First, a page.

A man walked into a church wearing ragged jeans and a ball cap. The pastor of the congregation approached him and said, “If you don’t take off the ball cap I am going to force you to leave.” Without any hesitation, the man left. He wanted nothing to do with a group of people who would judge him by his appearance. The thing that the pastor could not see from his outward appearance was the man’s heart. He had been contemplating suicide and going to church was his last resort before he took his life that very night.
How many times do you hear people say that they don’t want to go to church because Christians are judgmental hypocrites?
Do you hear people say Christians are always pointing out people’s wrongs? I can personally say, I fall into that category of judging others on many occasions. Whether it is making a sly remark about someone’s appearance or thinking of them badly before even knowing their story. I am just as bad as the pastor who asked the man to leave.
Jesus is a prime example that we are not to be like that pastor. Jesus had a passion for the lost; he welcomed the sinners, tax collectors, prostitutes, lame and homeless. If we are walking in Jesus our heart needs to be centered on loving unbelievers and never judging. For there is one Judge who knows our circumstances and most importantly our heart, James 4:12 “There is only one Lawgiver and Judge, the one who is able to save and destroy. But you–who are you to judge your neighbor?”
Related Post: Empathy For One Another
The word “judge” stems from the Greek word “krino” which means “condemnation” or “sentencing”. The word ‘krino’ (judge) should not be misinterpreted with the words ‘rebuke’ or ‘admonish’. For when you rebuke or admonish you are correcting people, not condemning them. Our duty as believers is not to judge or condemn fellow believers. Our duty is to help correct them by leading them on a straight path. Galatians 6:1 “Brothers and sisters, if someone is caught in a sin, you who live by the Spirit should restore that person gently. But watch yourselves, or you also may be tempted.”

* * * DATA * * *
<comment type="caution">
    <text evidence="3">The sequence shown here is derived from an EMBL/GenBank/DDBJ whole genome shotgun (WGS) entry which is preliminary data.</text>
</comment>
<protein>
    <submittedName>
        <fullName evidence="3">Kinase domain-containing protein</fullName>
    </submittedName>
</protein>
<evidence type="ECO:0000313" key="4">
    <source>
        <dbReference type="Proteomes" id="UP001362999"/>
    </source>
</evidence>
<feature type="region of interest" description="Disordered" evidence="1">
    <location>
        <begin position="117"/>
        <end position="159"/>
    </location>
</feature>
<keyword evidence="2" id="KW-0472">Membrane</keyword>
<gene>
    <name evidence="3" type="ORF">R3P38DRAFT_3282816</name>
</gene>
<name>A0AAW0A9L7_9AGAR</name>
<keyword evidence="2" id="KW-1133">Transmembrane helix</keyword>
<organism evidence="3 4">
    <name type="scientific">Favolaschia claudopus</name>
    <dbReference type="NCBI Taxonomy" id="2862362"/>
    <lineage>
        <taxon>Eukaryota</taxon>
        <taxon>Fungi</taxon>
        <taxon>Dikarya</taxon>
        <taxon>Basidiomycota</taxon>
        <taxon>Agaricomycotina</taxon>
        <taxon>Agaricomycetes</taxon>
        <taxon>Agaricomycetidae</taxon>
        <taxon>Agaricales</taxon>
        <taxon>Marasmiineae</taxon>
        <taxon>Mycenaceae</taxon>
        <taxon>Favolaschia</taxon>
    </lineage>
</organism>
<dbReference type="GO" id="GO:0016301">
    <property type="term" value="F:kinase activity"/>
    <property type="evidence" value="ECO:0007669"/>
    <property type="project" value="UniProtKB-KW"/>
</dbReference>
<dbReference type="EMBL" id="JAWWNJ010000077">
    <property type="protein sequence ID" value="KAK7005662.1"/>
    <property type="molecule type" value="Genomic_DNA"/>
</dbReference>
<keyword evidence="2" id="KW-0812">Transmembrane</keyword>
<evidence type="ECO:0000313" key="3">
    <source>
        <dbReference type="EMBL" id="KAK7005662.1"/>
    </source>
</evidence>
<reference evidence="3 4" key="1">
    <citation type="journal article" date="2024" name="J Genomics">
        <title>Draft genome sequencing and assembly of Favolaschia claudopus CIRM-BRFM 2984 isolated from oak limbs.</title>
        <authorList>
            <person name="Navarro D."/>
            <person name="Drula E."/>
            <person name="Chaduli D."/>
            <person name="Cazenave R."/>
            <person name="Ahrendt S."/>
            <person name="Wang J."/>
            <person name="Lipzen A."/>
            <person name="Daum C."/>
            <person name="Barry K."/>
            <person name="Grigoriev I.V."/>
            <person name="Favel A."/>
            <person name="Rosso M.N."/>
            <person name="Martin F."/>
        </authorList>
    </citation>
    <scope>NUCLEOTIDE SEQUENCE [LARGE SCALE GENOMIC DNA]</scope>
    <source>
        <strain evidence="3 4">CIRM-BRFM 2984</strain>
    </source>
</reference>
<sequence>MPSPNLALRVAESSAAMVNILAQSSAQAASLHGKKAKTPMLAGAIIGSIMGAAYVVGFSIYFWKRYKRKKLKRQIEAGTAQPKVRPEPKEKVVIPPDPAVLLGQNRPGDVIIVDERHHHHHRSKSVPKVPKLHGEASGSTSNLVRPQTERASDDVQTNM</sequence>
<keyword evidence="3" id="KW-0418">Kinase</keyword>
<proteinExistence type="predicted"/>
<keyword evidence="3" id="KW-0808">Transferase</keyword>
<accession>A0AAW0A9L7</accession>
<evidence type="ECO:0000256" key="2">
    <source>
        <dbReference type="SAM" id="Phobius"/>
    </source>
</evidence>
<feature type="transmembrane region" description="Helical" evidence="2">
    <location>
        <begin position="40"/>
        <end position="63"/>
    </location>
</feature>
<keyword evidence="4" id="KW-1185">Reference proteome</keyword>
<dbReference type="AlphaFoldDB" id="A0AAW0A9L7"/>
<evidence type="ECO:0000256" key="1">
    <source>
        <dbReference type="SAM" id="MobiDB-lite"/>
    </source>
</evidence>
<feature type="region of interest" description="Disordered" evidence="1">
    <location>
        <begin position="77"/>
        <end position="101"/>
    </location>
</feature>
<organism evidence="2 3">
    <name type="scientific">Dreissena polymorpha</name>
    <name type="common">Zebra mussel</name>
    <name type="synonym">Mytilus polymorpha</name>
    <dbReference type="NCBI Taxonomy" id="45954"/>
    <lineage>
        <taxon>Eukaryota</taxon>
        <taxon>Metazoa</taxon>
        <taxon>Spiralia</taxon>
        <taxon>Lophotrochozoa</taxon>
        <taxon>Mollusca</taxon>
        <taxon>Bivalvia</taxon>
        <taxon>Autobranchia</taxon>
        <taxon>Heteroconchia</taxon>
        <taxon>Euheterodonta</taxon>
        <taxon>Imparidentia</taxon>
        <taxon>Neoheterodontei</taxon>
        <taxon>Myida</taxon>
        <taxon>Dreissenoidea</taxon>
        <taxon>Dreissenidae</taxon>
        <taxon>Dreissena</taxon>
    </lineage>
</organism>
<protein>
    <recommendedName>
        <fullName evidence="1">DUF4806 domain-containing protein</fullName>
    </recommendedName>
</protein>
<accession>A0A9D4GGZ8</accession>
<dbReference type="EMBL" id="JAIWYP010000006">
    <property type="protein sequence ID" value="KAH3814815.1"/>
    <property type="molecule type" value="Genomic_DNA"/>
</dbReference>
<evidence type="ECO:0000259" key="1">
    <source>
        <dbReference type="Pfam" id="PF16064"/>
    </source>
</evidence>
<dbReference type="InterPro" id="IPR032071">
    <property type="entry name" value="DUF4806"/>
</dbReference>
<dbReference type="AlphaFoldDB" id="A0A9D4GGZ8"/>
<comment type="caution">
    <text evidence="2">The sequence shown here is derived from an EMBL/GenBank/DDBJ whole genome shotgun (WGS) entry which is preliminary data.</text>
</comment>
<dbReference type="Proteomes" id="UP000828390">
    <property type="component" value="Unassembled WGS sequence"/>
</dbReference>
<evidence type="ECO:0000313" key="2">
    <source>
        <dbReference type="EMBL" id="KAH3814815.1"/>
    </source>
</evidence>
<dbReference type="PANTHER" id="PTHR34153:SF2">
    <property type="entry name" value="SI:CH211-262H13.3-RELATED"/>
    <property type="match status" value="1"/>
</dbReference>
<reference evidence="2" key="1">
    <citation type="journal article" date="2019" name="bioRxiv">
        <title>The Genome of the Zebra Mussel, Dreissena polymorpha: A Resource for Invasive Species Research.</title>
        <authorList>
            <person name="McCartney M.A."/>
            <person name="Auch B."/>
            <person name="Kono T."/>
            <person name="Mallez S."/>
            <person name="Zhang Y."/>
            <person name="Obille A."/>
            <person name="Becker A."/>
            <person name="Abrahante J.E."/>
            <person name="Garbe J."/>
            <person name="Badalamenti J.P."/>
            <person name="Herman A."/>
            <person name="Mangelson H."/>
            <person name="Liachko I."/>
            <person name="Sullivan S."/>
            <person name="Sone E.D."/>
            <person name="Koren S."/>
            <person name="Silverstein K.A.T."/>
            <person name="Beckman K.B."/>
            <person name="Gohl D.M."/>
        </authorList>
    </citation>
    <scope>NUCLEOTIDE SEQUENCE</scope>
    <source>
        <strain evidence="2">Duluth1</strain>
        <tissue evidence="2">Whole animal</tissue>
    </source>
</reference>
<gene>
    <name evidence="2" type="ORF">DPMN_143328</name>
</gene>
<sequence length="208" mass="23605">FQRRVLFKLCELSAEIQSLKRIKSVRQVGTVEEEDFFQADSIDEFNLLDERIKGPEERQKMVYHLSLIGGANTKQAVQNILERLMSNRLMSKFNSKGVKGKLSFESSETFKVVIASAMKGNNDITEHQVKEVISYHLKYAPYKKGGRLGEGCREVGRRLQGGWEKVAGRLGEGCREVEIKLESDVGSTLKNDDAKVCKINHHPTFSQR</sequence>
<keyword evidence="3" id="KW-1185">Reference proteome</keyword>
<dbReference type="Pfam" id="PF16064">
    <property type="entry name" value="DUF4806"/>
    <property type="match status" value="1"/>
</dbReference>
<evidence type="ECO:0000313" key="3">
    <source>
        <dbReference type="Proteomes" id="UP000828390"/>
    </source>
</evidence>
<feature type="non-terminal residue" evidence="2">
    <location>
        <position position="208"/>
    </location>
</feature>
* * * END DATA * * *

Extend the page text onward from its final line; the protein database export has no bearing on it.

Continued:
When it comes to unbelievers our role as Christians is slightly different.
For how are we to correct someone who does not live by the same book? We are not to judge or point out unbelievers’ wrongs, but to show them, love, just as Jesus did. Other than loving the Lord your God with all your heart, the second command found in Mark is, “’Love your neighbor as yourself.’ There is no commandment greater than these.” If we are showing love and not judging it will be evident. Evident to unbelievers and attract them to Jesus. Jesus is love, John 13:35 “By this all people will know that you are my disciples if you have a love for one another.”
Whenever I encounter a person, to keep myself from judging, I run my thoughts and actions through a filter. A filter that questions are I showing patience? Am I acting proud, rude, or self-seeking, nor am I keeping any record of wrong? If I answer no, then I know those ways are not from God. That my flesh is causing me to think and act in a different way.
As Christians, we need to be conscious to watch what we say.
We need to make sure our actions are a direct reflection of God’s love. Our church needs to be a place where the poor, hurting, depressed and the least of us can come to find a loving God. If we live by Ephesians 4:29 “Let no corrupting talk come out of your mouths, but only such as is good for building up, as fits the occasion, that it may give grace. Grace to those who hear,” then our church will become a house of healing that resembles Gods love for all.
Question from Brooke Mahan, the author.
How can you begin to stop judging and start loving instead?